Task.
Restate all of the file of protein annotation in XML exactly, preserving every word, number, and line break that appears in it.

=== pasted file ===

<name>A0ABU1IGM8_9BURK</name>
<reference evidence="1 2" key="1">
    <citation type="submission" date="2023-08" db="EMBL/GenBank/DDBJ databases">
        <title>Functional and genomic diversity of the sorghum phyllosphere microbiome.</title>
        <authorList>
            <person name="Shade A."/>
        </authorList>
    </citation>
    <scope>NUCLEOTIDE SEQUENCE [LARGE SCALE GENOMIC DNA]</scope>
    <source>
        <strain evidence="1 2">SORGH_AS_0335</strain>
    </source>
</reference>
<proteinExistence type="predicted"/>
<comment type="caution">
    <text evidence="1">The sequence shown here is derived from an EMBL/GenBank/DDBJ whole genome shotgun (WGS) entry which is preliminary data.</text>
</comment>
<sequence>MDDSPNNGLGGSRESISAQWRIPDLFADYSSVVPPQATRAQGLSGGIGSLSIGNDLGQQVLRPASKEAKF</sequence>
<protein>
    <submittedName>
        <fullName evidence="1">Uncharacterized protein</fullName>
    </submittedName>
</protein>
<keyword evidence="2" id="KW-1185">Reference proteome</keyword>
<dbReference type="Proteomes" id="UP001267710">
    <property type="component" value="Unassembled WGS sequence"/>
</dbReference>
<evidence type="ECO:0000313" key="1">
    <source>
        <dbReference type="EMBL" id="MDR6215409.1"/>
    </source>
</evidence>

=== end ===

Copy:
<name>A0ABU1IGM8_9BURK</name>
<reference evidence="1 2" key="1">
    <citation type="submission" date="2023-08" db="EMBL/GenBank/DDBJ databases">
        <title>Functional and genomic diversity of the sorghum phyllosphere microbiome.</title>
        <authorList>
            <person name="Shade A."/>
        </authorList>
    </citation>
    <scope>NUCLEOTIDE SEQUENCE [LARGE SCALE GENOMIC DNA]</scope>
    <source>
        <strain evidence="1 2">SORGH_AS_0335</strain>
    </source>
</reference>
<proteinExistence type="predicted"/>
<comment type="caution">
    <text evidence="1">The sequence shown here is derived from an EMBL/GenBank/DDBJ whole genome shotgun (WGS) entry which is preliminary data.</text>
</comment>
<sequence>MDDSPNNGLGGSRESISAQWRIPDLFADYSSVVPPQATRAQGLSGGIGSLSIGNDLGQQVLRPASKEAKF</sequence>
<protein>
    <submittedName>
        <fullName evidence="1">Uncharacterized protein</fullName>
    </submittedName>
</protein>
<keyword evidence="2" id="KW-1185">Reference proteome</keyword>
<dbReference type="Proteomes" id="UP001267710">
    <property type="component" value="Unassembled WGS sequence"/>
</dbReference>
<evidence type="ECO:0000313" key="1">
    <source>
        <dbReference type="EMBL" id="MDR6215409.1"/>
    </source>
</evidence>